On Monday, April 14, 2014, the U.S. Circuit Court of Appeals for the District of Columbia partially struck down Securities and Exchange Commission ("SEC") regulations enacted pursuant to the Dodd-Frank Wall Street Reform and Consumer Protection Act requiring publicly traded companies to report on their use of "conflict minerals." Specifically, the opinion strikes down the requirement that companies state that their products are not "DRC conflict free" if they contain certain minerals (gold, tin, tantalum, and tungsten) mined in war-torn regions of central Africa in and around the Democratic Republic of Congo.
The Court found such a requirement violated the First Amendment by essentially requiring companies to morally condemn their own products. The Court found that compelled disclosures of commercial information are protected by the First Amendment unless the compelled disclosures are limited to "purely factual and uncontroversial information" and reasonably related to a substantial government interest, preventing consumer deception. Accordingly, the Court struck down the requirement that companies declare that products are not "DRC conflict free" because the SEC offered no evidence that its rule was narrowly tailored to satisfy a substantial government interest,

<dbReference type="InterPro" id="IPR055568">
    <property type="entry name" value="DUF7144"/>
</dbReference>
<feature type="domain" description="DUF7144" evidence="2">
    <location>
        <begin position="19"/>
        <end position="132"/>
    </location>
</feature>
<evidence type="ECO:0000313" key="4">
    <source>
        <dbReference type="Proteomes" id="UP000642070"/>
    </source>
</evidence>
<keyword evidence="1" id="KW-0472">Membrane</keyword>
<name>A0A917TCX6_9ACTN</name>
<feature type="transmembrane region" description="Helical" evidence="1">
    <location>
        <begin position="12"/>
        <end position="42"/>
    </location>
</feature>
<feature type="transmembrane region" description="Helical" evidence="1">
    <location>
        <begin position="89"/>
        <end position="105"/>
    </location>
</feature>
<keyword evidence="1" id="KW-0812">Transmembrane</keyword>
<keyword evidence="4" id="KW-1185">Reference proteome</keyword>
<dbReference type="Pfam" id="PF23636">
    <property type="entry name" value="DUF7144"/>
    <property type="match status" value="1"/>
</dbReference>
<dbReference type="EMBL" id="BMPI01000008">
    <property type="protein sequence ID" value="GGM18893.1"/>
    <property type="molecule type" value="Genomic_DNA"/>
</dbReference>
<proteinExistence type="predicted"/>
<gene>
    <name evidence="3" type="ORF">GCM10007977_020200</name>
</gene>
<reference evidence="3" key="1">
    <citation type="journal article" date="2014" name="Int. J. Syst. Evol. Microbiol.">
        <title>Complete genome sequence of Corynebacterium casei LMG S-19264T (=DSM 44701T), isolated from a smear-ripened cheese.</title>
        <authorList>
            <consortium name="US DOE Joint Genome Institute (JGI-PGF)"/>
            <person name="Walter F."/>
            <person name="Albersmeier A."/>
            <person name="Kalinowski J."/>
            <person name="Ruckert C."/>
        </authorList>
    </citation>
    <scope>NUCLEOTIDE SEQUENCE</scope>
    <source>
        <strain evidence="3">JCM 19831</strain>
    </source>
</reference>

The Court's ruling is limited to this specific disclosure requirement. Companies are still required to investigate whether their products include the minerals and file public reports on their investigations. The SEC has not yet indicated how it intends to proceed following the Court's ruling. However, the Court has agreed to rehear the case "en banc," meaning all the court's judges will participate. Oral arguments are scheduled for May 19, 2014.
For the moment the Court's ruling stands for the proposition that the SEC's power over commercial speech is limited to factual and uncontroversial information. The SEC cannot force companies to make statements influencing consumers to behave in a manner which it desires.